My Shouth: To those herewith known as “them”
It’s my birthday this week, and the older I get, the more I realize just how many different types of people we come across as we age.
We have our family and our friends. These are the people we work on building relationships with, strengthening them everyday. Sometimes we have happy times with them and sometimes the times are sad. Sometimes laughs are had, and sometimes there can be shouting or even tears. Regardless, they are our family or our friends, and we do the best we can because we love them.
We also, though, have people in our lives through our work or our school.?Again, we build or establish relationships with them, the only difference being that these can tend to at times be on a surface level.?We don’t have to like these people and they don’t have to like us, but we do have to work together, so some semblance of togetherness and being cordial is expected.
Then comes the category I like the call “them.”?We all know “them.” The people we have to come across every so often who mean nothing to us. We may know “them” through other people, or we may not know “them” at all, but our paths are forced to cross on occasion.
Those known as “them” are perhaps the hardest of all.
These are the people that we will never completely understand, and they often infuriate us.?There’s the girl at the checkout register who acts as though doing her job is an afterethought for the real reason she’s at work. She acts as though we’re bothering her by expecting her to do her job. There’s the guy honking his horn at us because we are refusing to go over the speed limit. There’s the parents we see when we are out shopping, who when really viewed never should have had children at all. There’s the young guy we are forced to encounter as we stand in the line at the bank who could learn a thing or two about manners. There the young girl we overhear at a restaurant who should really reconsider the language she chooses to use in mixed company. The list is endless. Those now known as “them” are everywhere.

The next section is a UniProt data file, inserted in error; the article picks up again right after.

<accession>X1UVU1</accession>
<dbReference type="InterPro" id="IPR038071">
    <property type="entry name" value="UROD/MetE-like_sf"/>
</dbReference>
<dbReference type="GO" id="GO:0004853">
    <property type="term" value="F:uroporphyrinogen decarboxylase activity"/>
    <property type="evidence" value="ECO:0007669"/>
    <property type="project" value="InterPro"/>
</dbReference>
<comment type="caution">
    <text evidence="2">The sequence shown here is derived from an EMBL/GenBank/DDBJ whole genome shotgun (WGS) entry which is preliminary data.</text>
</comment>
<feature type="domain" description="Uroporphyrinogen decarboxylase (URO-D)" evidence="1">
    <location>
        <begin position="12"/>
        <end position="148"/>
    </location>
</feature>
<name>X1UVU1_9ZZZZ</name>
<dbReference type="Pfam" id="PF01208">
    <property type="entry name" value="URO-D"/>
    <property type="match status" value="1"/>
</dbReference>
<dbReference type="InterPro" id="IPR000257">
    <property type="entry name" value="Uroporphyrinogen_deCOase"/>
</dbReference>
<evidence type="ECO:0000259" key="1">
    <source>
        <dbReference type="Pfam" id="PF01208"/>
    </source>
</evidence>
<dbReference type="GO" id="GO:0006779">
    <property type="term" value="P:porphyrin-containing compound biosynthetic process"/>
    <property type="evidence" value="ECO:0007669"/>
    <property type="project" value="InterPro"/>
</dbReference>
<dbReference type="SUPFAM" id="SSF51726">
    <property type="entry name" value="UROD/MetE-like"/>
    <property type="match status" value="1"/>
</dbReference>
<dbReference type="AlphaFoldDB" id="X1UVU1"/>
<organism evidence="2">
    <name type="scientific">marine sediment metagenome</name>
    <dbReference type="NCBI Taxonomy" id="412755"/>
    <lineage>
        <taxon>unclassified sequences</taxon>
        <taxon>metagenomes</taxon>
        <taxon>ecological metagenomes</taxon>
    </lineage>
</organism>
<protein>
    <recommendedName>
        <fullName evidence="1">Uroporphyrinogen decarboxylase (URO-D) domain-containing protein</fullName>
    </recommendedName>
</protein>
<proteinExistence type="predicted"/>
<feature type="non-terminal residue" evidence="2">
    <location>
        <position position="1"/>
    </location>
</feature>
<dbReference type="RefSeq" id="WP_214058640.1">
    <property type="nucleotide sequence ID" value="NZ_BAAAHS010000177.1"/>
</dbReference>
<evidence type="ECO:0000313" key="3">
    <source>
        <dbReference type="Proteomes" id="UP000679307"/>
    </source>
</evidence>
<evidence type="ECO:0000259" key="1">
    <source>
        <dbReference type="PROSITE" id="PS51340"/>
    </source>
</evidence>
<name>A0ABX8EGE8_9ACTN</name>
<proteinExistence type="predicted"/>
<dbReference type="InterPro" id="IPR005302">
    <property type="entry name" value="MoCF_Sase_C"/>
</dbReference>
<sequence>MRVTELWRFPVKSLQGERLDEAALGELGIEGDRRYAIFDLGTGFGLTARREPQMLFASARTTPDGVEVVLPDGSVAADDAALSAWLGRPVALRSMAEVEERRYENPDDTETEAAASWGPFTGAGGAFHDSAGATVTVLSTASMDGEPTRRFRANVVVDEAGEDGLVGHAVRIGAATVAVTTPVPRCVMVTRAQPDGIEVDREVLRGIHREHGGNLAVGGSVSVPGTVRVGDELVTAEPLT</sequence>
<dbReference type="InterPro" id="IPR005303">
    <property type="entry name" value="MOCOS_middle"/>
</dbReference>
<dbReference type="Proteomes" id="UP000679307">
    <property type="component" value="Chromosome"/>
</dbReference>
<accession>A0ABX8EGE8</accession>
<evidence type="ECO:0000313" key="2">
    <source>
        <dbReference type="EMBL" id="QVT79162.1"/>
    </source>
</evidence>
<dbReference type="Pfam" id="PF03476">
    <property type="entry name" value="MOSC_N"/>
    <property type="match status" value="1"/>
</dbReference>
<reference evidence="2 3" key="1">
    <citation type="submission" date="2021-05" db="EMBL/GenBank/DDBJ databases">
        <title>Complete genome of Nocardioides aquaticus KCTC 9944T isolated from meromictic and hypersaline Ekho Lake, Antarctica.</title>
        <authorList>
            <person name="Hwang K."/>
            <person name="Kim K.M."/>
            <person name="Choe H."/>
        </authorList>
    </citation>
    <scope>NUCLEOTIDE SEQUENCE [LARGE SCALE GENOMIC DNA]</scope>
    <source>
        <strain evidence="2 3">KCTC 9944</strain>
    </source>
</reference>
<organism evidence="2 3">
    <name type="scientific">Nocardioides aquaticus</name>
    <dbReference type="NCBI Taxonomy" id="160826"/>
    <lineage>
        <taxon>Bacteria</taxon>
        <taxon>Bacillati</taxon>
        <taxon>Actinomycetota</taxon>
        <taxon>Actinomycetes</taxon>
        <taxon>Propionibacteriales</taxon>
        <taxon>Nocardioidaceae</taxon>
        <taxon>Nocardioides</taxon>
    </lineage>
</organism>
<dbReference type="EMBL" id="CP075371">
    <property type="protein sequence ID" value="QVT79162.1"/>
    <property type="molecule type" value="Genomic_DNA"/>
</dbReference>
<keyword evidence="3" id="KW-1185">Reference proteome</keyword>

We don’t ask to concern ourselves with “them,” but we can’t help it. They’re everywhere. Those known as “them” can ruin our days, upset our emotions, anger us to the point of no return, and yet those known as “them” could care less.
I wish people would or could think a little more about how their actions and behaviors effect those they meet. I wish those known as “them” would just for one brief moment realize that everything has a trickle down effect, and the behavior of “them” can and sometimes does transfer into our own lives.
I don’t really like “them.”?I don’t like that they have no thought for the people also inhabiting their space. I don’t like how I allow myself to be upset by “them.”?I don’t like that often times, those known as “them” think that they are better than me, or that they deserve more from life than I do, or that to “them” the rules somehow don’t apply.
We all know “them.” For the most part, they are anonymous, yet more and more, those known as “them” seem to be encroaching into our workplaces, our friendships, and yes, even our families.
Manners and decorum are so easy to get right if we simply allow ourselves to.?Thinking of others, and how our words or our actions might have some type of effect of other people really shouldn’t be so hard.
Those known as “them” come in all shapes and sizes.?They come in all races, creeds, religions, and sexes. There is no discerning factor or trait that leaves any one group of people out of becoming “them.”
I do think, though, that if we work hard to combat the minor acts of rudeness that are running rife in our societies today, then before we know it, we can get back to a time where we were more of an “us,” and less of a “them.”
So I guess what I’m saying is that this year for my birthday, I want the gift of tuning out all of “them.” If I can do that, it may be the best birthday yet!
Charlotte Guedry is the Editor of the Gonzales Weekly Citizen.?You can reach her by emailing email@example.com